This past weekend was supposed to be a great night for a meteor shower, so I took a late night drive up Palisades Parkway to 9W through Black Rock Forest in New York and stopped at a lookout. It was nearly pitch black with a hint of city lights in the distance. Unfortunately while I was busy setting up the camera and taking photos, I missed the few shooting stars that my friend witnessed.
The photos are all single exposures, taken with a Canon 16-35mm 2.8L on a full-frame body, 30 second exposures with a remote. The foreground was lit by the iPhone flash and the lens was manually focused. It’s a good idea to take multiple photos with slightly different focusing distances in case you misfocus the first photo.
She was a guest at the wedding, her fierce eyes pierced me like a harpoon and I could not escape her grasp. Every moment was spent trying to get another glimpse of her, maybe she noticed, hopefully not. Like a prey deathly afraid of it’s predator, I dare not approach her but always kept her in my peripheral sight. I escaped unscathed, yet gained nothing, or so I thought.
Days pass and I could not cease thinking about the beauty I’ve witnessed, and by request the bride gave me permission to reach out. Beyond expectations, she accepted my invitation. She risked following me into the unknown, and surfaced in love with the art we had created together. The harpoon remains embedded in me, I don’t want to be free. I wait for the day I am completely pulled aboard and share the same path.
Below you will see a composite from the evening photos. The main shot is the ambient light from the street. Other shots of Mila and the smoke were taken with a Canon Speedlite on a Quantum battery, triggered remotely by an Aputure Trigmaster (more reviews on the device in a future post). The camera is on a tripod while I hand held the flash at different angles pointing at Mila, and my assistant Tiffany would press the camera shutter on my command.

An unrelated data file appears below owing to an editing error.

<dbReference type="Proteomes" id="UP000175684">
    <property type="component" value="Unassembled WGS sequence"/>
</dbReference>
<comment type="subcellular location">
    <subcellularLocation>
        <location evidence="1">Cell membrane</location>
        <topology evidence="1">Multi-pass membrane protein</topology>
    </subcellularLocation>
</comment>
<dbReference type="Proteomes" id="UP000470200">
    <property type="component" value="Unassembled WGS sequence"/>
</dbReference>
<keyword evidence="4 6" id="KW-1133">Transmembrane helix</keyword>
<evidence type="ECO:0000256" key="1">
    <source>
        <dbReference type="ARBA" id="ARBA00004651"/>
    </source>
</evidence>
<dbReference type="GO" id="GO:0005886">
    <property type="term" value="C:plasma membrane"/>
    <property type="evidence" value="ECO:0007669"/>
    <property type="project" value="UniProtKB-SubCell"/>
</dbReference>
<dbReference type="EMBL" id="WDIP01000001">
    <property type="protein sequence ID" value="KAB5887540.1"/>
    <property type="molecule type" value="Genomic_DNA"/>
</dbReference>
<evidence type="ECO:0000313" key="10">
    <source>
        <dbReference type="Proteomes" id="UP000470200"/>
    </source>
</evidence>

My favorite model, Mila is lit with two Canon 580 exII, triggered remotely, shot with a Canon 16-35mm and a 70-200mm. I metered the camera to expose the sky/clouds, and adjusted the flash power settings to lighten up the foreground. The image was desaturated using Hue/Saturation, while individually desaturating each color channel except for red and a little bit of yellow. A few Curves layers were added to create the mood.
Hover over the flash at the bottom to see the process.
I realized I never posted these two driving videos, both were recorded last year. The first drive was through Bear Mountain in my Z4 M Roadster. Unfortunately only one GoPro was in HD, and the one viewing my car was low-res. The second was a rental car driving down the Pacific Coast Highway from San Francisco to Los Angeles. I can’t wait till the weather warms up and I can make more polished videos with my new GoPro Hero HD.
Having the right accessories in your car changes your whole driving experience, which is why I am dedicating a whole post just to a phone car mount. I’ve seen many variations of universal phone mounts and brackets, some are universal and some are device specific. There are different mounting methods such as suction cups, vent mounts, dash mounts, and custom fits.